Study Skills

 

Quizzes: Short-Term Memory


I Forget. Short-Term Who?

Whether you suspect your teacher of throwing a pop quiz, or if you have weekly quizzes over small amounts of freshly taught material, you’d better have better-than-average memorizing skills to perform well. Notice that we didn’t say “memory” skills, but “memorizing” skills – that is, the ability to learn the information is as important as the ability to retain it.

Reviewing material immediately after class is essential to quick memorizing:

It’s much easier to remember information shortly after hearing it, and you will ultimately spend fewer minutes studying. Less time studying means more time for other activities that can refresh you for the next time you need to study.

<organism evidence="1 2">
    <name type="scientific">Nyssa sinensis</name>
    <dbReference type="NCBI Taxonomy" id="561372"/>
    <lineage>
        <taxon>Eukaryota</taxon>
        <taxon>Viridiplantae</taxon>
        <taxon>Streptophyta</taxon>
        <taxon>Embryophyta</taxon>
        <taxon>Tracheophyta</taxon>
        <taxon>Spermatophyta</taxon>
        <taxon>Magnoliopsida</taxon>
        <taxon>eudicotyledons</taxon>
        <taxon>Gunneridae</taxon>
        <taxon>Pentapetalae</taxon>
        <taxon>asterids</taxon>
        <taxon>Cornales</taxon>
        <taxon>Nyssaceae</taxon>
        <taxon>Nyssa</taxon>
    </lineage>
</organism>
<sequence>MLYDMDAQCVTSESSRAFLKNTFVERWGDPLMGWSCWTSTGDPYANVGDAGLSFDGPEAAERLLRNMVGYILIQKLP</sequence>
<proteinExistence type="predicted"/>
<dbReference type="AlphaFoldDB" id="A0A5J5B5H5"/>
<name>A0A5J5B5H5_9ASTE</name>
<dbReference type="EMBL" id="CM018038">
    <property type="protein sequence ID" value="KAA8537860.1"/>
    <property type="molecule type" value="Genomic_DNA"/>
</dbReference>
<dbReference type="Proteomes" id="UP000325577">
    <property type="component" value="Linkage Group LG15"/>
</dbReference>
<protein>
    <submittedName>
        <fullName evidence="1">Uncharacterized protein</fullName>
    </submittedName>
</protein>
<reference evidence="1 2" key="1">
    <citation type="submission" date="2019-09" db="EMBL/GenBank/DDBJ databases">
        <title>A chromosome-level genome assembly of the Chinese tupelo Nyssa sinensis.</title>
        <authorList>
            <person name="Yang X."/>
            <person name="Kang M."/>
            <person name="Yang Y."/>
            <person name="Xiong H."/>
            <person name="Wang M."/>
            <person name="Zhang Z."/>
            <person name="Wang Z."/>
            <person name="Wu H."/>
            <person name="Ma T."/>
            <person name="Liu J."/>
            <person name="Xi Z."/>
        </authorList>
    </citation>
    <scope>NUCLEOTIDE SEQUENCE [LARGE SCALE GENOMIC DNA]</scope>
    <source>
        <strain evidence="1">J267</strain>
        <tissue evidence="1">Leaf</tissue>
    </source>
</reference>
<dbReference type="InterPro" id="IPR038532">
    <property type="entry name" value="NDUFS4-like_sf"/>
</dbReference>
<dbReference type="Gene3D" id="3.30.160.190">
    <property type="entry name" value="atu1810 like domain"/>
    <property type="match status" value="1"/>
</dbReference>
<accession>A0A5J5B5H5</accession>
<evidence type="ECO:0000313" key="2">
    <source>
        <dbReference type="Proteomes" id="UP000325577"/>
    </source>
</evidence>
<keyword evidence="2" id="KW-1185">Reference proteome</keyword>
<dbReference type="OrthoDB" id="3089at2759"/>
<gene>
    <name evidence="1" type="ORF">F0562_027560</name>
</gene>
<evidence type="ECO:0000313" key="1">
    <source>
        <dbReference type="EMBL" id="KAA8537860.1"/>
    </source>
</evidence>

Mnemonic Devices

Create your own mnemonic devices. Here are some characteristics of effective mnemonic devices.

  • Funny
  • Personal
  • Crude
  • Vivid/Visual
  • Songs
  • Rhymes
Connecting ideas makes remembering easier:

Sometimes learning information for short quizzes is difficult because the information is so specific you can’t relate it to anything else—this makes remembering it harder. Try to connect what you are learning to other ideas or experiences or even memorable words–– this really improves your memory because it links topics. For short-term memory, try using mnemonic devices, which are basically quirky memory joggers. Here are a few examples:

  • My Very Eager Mother Just Sewed Us New Pajamas - This can be used to help remember the planets (Mercury, Venue, Earth, Mars, Jupiter, Saturn, Uranus, Neptune, Pluto).
  • My Dear Aunt Sally - A classic mnemonic device used to remember the order of operation in math (Multiply, Divide, Add, Subtract).

Check out wikipedia's site for more information on mnemonic devices:

http://en.wikipedia.org/wiki/Mnemonic

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